Science

Light detected behind a black hole for the first time, proving Einstein’s theory correct

black hole light

Researchers have now seen light being emitted from behind a supermassive black hole located 800 million light-years from Earth. According to a study published in the journal Nature, these light waves, known as “echoes,” were detected as X-rays.

Albert Einstein projected in his Theory of General Relativity more than a century ago that black holes’ gravitational pull may be so strong that they could distort magnetic fields and bend light waves straight around them, rather than just trapping them. 

According to Einstein’s theory, light waves released from black hole backside should be visible. This theory has now been confirmed to be right. 

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Initially, or simplistically, black holes were thought to be empty spaces. The theory was eventually debunked when experts conducted more in-depth studies and discovered that a black hole is a very small area filled with a large amount of mass.

Imagine a star ten times the size of our Sun crammed into a spherical the size of a large metropolis. Because of this compression, a very powerful gravitational attraction forms, which even light cannot escape.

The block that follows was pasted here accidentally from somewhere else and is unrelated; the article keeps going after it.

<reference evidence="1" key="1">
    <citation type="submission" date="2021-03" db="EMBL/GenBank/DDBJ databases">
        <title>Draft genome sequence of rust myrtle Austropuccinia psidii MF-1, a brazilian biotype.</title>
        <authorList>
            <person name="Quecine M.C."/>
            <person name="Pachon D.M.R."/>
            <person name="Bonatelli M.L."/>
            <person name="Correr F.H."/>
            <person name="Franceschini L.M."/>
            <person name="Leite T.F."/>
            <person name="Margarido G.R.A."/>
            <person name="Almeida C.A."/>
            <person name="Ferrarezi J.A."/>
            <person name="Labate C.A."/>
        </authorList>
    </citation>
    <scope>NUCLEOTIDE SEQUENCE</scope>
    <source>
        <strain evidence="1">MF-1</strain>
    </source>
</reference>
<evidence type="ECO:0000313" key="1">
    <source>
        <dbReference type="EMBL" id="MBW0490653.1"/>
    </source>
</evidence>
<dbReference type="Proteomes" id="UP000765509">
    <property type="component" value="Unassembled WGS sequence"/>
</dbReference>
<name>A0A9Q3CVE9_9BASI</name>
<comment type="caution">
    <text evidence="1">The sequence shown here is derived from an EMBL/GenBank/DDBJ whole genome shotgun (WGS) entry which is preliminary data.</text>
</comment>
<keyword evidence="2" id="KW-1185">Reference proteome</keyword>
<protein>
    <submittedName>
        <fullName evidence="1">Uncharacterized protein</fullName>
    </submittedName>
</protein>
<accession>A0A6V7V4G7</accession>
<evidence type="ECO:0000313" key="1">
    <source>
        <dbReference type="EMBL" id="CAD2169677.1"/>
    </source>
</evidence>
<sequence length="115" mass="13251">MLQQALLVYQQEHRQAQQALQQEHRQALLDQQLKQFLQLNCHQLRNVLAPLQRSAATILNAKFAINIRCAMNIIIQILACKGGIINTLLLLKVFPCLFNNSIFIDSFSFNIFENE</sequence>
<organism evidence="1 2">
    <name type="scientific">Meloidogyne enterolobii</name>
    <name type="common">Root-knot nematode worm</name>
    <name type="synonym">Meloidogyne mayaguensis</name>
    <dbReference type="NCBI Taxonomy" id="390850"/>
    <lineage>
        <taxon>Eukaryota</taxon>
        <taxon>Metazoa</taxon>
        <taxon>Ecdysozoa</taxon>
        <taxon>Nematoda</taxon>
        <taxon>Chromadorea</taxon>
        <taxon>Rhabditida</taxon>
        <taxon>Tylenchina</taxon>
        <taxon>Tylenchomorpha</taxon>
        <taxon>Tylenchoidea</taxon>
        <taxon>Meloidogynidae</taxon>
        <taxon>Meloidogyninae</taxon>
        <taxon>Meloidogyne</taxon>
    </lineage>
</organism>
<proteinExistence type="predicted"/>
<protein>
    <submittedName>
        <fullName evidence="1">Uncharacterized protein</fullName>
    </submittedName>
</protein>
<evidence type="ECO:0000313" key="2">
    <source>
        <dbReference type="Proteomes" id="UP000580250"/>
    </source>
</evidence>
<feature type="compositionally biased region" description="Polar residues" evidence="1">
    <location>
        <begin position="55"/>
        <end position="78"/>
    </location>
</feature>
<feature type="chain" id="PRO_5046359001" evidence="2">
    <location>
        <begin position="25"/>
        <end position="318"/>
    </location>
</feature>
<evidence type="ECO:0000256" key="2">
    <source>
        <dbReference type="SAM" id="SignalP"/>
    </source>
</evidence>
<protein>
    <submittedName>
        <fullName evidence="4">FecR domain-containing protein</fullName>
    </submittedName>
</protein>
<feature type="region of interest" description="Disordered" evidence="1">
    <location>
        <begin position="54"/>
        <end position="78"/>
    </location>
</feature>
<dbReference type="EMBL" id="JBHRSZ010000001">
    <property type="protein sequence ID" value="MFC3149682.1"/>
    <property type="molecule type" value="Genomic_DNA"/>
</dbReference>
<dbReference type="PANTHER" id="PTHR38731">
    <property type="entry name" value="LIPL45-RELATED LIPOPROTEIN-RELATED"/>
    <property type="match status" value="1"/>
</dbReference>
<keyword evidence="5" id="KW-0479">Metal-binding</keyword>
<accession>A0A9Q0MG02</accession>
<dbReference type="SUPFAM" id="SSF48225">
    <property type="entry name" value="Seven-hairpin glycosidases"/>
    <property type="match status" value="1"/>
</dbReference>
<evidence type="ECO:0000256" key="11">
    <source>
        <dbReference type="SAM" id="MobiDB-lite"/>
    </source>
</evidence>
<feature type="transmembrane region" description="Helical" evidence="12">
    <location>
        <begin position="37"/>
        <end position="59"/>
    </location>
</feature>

Light waves bend around a black hole, according to previous research. This is the first time, however, that scientists have seen lightwaves emerging from the other side of a black hole. 

“Any light that goes into the black hole doesn’t come out,” Dan Wilkins, a Stanford University astrophysicist and the study’s co-author, said in a statement. “So, we shouldn’t be able to detect anything that’s behind the black hole.” Because the black hole is stretching space, bending light, and twisting magnetic fields around itself, we can see it.” 

Wilkins and his colleagues studied the black hole at the centre of the spiral galaxy Zwicky 1 with a unique high-power X-ray telescope. They discovered that X-rays were being ejected from the black hole’s backside, which was an unprecedented occurrence.

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